Women who step up to defend human rights are facing worsening obstacles amid a global trend of fundamentalism and populism, a group of United Nations experts has warned.
Special Rapporteur on violence against women, Dubravka Simonovic, speaks to the press in Buenos Aires, November 21, 2016. Photo UNIC /Buenos Aires.
“In the face of rising populism and fundamentalisms and deplorable setbacks on the women’s human rights agenda, we need more than ever to unite our forces to preserve the democratic space in which women human rights defenders represent an essential counter-power and a colossal force of action,” the experts said in a joint statement issued ahead of International Women Human Rights Defenders Day on 29 November.*
In the statement, the experts said women working for rights and equality faced unique and growing challenges driven by deep-rooted discrimination, with some being killed for their courageous stand and others facing violence, harassment, social stigma and sometimes imprisonment.
The UN experts are Alda Facio, Chairperson-Rapporteur of the Working Group on the issue of discrimination against women in law and in practice; Michel Forst, Special Rapporteur on the situation of human rights defenders; and Dubravka Šimonoviæ Special Rapporteur on violence against women, its causes and consequences.
“Every day, more women identify themselves as human rights defenders and undertake individually and collectively actions in pursuit of justice, equality, peace, and human rights for all,” they said, paying tribute to the hundreds of thousands of women working for equality and women’s rights around the world.
“However, this participation has been limited by the discrimination which confronts women throughout the world. The very concept of feminism is too often misunderstood, denigrated and discredited, even by some in the human rights community,” they added.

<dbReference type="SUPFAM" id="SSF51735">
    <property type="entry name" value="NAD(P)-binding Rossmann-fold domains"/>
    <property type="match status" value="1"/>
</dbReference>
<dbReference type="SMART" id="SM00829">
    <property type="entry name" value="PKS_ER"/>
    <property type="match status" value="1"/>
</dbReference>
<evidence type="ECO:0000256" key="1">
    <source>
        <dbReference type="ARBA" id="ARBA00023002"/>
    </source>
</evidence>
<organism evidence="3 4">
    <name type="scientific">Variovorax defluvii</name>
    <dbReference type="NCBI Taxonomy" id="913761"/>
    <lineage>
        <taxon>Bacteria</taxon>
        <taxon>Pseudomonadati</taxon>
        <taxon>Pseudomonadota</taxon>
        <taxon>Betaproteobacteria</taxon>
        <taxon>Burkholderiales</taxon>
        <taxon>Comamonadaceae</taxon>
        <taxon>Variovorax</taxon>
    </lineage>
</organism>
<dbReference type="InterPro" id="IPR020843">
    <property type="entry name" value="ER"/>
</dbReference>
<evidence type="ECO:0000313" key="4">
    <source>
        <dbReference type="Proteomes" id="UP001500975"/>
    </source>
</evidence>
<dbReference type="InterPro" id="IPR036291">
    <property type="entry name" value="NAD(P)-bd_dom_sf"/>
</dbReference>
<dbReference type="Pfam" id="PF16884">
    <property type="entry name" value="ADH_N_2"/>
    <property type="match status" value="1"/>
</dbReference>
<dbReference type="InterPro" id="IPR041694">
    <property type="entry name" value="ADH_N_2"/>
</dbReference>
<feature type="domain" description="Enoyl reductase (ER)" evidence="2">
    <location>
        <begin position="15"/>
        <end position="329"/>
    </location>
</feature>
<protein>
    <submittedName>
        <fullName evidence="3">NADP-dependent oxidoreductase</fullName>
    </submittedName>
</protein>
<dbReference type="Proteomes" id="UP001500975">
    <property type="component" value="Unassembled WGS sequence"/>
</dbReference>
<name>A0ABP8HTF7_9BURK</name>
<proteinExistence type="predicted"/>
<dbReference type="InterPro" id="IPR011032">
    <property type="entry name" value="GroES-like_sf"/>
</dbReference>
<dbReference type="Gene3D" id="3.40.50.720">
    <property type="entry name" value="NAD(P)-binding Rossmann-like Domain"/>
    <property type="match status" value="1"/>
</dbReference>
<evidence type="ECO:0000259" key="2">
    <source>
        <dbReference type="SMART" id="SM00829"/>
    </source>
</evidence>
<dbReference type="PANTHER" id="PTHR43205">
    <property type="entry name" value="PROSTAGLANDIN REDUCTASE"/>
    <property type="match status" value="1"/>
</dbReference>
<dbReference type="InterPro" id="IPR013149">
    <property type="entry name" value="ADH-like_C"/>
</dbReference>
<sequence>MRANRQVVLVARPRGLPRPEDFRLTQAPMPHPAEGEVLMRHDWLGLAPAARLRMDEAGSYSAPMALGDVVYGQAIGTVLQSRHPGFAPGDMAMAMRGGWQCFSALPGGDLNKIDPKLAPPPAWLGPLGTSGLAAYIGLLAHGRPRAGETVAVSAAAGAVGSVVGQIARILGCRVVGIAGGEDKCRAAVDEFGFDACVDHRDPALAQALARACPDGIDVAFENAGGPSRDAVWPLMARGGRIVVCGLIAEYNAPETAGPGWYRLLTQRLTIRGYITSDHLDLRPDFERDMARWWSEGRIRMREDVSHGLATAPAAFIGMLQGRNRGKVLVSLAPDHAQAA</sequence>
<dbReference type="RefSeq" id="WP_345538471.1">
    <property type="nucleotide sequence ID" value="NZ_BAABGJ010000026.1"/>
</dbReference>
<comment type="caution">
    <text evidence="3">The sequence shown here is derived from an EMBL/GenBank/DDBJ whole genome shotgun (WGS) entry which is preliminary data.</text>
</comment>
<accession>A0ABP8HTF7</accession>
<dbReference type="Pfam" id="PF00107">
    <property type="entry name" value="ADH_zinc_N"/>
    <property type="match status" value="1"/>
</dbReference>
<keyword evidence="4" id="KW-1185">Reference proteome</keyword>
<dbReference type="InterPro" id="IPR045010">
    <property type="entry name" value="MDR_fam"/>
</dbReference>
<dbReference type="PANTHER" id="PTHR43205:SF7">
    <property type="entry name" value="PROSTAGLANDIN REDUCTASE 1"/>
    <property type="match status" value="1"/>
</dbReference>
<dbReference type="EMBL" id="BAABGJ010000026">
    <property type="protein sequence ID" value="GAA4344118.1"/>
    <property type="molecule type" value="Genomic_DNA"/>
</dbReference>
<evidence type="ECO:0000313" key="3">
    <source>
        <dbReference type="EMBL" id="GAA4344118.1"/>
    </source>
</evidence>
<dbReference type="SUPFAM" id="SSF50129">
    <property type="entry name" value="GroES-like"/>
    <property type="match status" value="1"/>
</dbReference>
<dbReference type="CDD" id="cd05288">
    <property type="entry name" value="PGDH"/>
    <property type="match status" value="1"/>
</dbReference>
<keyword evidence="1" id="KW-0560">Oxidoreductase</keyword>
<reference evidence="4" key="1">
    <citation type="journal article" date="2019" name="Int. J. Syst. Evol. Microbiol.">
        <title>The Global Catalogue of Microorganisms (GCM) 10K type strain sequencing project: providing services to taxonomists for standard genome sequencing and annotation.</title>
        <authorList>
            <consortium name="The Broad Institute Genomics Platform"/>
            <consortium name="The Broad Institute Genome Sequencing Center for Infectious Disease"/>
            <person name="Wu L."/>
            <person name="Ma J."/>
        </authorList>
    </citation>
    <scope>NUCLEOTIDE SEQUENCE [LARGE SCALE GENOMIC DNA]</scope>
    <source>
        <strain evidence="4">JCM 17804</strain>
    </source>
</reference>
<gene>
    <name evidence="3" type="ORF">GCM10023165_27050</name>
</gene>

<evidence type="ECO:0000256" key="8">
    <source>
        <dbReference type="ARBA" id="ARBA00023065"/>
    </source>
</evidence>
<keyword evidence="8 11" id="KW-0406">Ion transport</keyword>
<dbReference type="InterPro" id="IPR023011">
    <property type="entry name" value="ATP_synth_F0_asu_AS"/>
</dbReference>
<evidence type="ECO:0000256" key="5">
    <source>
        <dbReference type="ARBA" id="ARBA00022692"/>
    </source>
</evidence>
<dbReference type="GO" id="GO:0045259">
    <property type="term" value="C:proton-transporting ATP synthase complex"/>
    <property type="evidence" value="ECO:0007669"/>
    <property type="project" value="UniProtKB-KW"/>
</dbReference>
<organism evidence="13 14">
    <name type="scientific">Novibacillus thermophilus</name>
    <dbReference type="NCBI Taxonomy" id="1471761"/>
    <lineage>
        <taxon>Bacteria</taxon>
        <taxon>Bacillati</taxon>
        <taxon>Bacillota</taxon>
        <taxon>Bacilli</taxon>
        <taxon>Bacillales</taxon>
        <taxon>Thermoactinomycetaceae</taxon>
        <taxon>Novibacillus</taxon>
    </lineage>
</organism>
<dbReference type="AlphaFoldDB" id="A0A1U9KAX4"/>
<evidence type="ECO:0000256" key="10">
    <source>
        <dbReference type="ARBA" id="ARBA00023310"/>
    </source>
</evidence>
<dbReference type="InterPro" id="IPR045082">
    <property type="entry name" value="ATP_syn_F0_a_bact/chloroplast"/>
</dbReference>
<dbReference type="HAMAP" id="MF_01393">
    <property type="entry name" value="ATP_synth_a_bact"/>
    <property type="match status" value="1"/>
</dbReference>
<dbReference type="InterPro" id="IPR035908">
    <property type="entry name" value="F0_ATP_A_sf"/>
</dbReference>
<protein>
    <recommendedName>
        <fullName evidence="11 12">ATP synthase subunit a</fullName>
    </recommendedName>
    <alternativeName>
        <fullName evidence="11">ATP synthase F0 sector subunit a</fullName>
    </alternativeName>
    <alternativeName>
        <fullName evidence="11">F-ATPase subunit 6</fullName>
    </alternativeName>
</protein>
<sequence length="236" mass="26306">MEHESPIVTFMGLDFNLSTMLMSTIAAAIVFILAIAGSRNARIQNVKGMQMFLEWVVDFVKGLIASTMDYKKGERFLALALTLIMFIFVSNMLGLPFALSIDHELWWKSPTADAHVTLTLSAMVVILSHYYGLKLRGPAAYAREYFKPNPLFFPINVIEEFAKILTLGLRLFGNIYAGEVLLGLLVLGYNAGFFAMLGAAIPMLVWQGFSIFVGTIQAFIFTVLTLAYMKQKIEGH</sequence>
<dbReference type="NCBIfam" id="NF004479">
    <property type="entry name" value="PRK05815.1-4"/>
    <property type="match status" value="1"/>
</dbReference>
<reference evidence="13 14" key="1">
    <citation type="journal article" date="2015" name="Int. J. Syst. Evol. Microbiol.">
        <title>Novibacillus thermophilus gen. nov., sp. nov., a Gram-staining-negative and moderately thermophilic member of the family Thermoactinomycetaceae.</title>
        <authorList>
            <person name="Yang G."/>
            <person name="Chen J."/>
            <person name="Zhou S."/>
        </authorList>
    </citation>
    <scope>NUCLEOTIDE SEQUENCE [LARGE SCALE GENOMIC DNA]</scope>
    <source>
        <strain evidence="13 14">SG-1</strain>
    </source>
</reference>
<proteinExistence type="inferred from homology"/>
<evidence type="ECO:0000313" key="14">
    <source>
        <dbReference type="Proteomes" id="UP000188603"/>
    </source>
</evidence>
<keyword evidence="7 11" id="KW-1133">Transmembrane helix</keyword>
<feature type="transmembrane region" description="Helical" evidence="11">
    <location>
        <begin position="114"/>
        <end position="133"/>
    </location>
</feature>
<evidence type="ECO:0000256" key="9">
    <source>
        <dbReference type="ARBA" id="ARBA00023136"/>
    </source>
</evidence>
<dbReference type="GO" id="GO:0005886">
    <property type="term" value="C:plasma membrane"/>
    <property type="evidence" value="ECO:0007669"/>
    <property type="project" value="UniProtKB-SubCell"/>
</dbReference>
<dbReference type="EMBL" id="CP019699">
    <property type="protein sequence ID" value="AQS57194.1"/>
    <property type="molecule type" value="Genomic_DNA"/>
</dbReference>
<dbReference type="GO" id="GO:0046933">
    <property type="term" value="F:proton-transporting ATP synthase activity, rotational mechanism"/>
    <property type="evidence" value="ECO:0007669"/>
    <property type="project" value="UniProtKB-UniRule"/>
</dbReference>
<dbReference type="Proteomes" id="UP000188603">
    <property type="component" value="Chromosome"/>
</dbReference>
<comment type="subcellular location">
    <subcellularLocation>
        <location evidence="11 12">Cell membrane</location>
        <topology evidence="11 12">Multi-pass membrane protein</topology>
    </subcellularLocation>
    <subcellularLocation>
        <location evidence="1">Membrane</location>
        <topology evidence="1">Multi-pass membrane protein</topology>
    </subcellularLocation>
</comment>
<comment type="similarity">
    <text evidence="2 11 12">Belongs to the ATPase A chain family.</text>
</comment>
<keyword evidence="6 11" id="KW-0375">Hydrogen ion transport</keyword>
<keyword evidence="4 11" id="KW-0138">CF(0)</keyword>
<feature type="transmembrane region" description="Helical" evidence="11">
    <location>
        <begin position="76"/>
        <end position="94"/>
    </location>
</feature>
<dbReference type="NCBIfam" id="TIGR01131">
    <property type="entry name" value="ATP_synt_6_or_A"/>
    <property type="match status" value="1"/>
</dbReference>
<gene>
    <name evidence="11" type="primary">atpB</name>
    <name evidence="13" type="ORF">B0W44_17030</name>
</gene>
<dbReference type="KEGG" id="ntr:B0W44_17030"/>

The experts highlighted a host of specific challenges faced by women rights defenders – including misogynistic attitudes, threats of sexual assault, travel bans, lack of protection and access to justice, imprisonment, killings, laws which violate their rights, gender-based defamation questioning their “femininity” or sexuality, and gender stereotyping which questions their engagement in public life instead of sticking to their caretaker role in the family.
Women who denounce violence against women, particularly in rural or semi-urban areas, are also at high risk, along with those living in conflict areas and those facing social stigma because of their ethnicity, disability, age or sexual preference.
“This discrimination inhibits and discourages women who are agents of change but, out of fear of reprisals, do not even dare to identify themselves as human rights defenders.,” the experts said.
They urged all States to ratify and fully implement the Convention on the Elimination of All Forms of Discrimination against Women (CEDAW) and the milestone 2013 UN General Assembly resolution on protecting women human rights defenders,” which requires Member States to take concrete measures to end gender discrimination. (*Source: UN).
UN Women’s ‘Orange the World’ Kicks off 16 Days of Activism to Fight Gender-Based Violence
he extent to which violence is embedded in society means that uprooting it is everyone’s job, senior United Nations official on 21 November 2016 said, lamenting that violence against women and girls continue to be a low priority on the international development agenda and urging more action – and more funding – to end the pandemic of such violence now, once and for all.**